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Whilst most traders focus on the day-to-day price movements of blockchain cryptocurrencies, such as bitcoin and ether, there’s no denying that opinions on blockchain technology are mixed. But that’s a whole different debate, for a different day. Instead we are going to assume Blyth Masters, former head of global commodities at JP Morgan Chase, is right.
'How seriously should you take this? I would take it about as seriously as you should have taken the concept of the internet in the early 1990’s. It’s a big deal. And it is going to change the way our financial world operates.'
With that in mind, let’s review some core areas where blockchain technology could affect the financial sector.
Cutting out the middle man
A key advantage to blockchain technology is cutting out the middle man. In effect, because all transactions on a blockchain are validated by the community based on a mathematical probability, the requirement of a trusted intermediary is unnecessary. Blockchain would allow you to have a decentralised stock exchange, without the need for a brokerage, clearing house, or settlement process. Everyone would transact directly on the decentralised exchange, and the code itself would be sufficient to provide the services that are currently provided by the broker. However, without an intermediary, how would this transfer of assets work in practice?
Let’s take an example where a specific trade goes through at a specific price. Effectively, thousands of those within the community vote on the validity of that transaction, and because it’s in the individual voter’s interest to tell the truth, the community as a whole can validate if that trade went through at that price. No middleman. No trusted third party.
This makes operational costs lower, and reduces risk. Costs are reduced because there is no central party, and in theory, the deal is safer because there isn’t a central trusted authority who could either be hacked or act immorally. The trade can only be validated if it objectively takes place, and there is no requirement to maintain a duplicate reconciliation of ledgers, checks and balances.
Speeding up settlement and clearing
Cutting out middle and back office job roles is also likely to not only affect costs and reduce risk, but also speed up settlement. This would apply not only to things like contract and stock settlement, but also FX settlement. Imagine a world where stocks and FX don’t take two and three days to settle, and transfers between brokerages (or directly between two individuals as discussed above) are processed within minutes rather than weeks. This is the outcome which advocates of blockchain are aiming for.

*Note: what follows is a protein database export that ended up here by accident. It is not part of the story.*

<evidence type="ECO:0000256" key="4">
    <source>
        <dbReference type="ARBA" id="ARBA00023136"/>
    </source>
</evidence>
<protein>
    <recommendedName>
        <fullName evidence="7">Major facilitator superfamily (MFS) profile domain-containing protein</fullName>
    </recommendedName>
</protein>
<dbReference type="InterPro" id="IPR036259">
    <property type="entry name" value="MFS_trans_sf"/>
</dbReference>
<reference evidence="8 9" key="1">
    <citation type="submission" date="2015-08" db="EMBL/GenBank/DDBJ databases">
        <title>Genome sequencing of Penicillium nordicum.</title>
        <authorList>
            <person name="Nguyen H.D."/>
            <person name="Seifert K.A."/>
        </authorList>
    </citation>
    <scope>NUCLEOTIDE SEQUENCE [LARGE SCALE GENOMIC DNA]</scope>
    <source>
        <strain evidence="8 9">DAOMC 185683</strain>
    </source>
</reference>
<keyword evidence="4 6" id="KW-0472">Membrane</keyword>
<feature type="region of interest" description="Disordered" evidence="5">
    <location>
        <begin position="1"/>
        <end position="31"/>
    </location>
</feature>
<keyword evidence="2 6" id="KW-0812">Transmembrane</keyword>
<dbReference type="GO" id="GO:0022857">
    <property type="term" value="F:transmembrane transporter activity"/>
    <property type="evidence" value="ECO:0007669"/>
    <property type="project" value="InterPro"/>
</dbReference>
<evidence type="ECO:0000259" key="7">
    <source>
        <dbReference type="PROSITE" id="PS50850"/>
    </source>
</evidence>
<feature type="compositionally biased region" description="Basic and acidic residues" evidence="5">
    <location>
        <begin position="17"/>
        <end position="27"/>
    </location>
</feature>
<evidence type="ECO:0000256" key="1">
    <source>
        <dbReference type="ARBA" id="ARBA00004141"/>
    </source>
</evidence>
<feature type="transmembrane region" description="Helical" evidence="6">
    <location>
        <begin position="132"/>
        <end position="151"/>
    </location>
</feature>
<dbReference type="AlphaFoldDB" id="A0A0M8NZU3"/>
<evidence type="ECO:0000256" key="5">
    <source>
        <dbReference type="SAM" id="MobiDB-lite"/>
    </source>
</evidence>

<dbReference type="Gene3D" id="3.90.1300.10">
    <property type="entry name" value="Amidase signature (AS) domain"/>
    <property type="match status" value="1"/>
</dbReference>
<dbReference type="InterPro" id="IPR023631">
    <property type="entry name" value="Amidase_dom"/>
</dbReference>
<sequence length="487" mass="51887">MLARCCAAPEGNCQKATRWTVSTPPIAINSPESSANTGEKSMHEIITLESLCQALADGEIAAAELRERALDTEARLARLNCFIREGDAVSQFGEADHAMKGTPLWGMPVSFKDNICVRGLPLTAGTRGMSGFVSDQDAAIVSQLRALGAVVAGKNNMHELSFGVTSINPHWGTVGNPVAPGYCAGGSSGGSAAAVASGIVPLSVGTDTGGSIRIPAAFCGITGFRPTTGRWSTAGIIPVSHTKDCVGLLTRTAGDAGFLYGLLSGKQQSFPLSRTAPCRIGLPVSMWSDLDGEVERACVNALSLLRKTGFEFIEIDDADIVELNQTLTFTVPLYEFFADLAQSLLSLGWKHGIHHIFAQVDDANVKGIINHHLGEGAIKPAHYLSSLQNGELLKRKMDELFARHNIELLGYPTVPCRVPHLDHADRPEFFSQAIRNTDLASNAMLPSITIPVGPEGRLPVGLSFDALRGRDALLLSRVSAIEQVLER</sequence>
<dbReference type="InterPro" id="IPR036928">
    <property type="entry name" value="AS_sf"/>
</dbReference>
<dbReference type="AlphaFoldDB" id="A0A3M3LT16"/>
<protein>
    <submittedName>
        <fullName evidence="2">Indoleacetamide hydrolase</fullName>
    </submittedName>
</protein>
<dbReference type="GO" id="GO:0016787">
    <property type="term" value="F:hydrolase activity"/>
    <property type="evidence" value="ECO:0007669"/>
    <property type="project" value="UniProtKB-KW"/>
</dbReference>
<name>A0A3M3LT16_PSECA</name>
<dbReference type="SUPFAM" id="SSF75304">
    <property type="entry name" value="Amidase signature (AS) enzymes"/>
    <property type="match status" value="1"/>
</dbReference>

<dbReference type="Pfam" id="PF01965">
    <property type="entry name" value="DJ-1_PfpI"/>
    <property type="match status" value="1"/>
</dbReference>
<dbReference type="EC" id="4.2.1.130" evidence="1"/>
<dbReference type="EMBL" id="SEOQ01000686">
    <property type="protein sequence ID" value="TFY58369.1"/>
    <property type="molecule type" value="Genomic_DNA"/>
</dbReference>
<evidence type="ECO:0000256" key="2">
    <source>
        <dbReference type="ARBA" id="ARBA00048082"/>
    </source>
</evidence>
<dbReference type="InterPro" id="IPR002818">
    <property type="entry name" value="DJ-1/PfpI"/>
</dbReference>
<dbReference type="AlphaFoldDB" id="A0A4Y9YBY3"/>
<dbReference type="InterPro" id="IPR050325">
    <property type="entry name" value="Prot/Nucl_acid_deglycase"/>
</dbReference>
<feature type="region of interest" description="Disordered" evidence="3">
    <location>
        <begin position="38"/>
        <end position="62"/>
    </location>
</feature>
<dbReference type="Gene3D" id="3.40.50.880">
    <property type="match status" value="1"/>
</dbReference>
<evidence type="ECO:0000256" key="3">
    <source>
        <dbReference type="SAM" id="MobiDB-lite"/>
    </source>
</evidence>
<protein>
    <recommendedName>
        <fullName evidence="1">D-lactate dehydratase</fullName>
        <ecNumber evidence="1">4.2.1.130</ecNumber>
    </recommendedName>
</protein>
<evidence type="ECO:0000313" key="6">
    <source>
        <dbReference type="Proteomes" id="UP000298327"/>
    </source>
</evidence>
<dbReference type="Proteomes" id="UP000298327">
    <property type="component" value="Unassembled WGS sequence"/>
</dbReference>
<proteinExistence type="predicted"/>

Instantaneous settlement would also have an effect on liquidity, not only for equities, but basic monetary movements (not just FX dealing). You’d be able to make a payment to a friend or institution over the weekend, and have the payment settle almost instantly, rather than waiting the 3 days plus which is currently required in clearing. Bills could be paid immediately, and there could, in theory, be no cross-boarder friction like there currently is. Although we have the euro, USD, sterling, and Japanese yen as supposedly ‘international currencies’, we’ve never had a truly global monetary system. FX conversion costs would go out the window, and the frictionless movement of money could actually become a reality.
Regulation, reporting, and company auditing
Reporting and regulatory tracking could also become far easier. This applies not only to regulatory documentation of trade activity, but also each individual company’s requirement to audit their balance sheet and submit company accounts. Financial blockchain’s of the future could, in much the same way as the bitcoin blockchain, be publically visible with all transactions automatically and independently validated. Alternatively, blockchain could go further, and only allow regulatory bodies read access to the full ledger, with the wider trading community only having write access on varying degrees of authority.
Blockchain has huge potential, and the continued adoption and resource given to research throughout the financial sector is testament to this. Although we may see significant price action on blockchain cryptocurrencies in general, the blockchain technology itself is starting to shift into focus for many institutions. Cheaper, faster transactions on an interconnected eco-system without a single point of failure is what’s driving this scalable technology. We may still be in blockchain infancy, but if the rate of adoption continues over the next 10 years, as it has had over the previous 9, then we’re set for a truly disruptive decade in finance.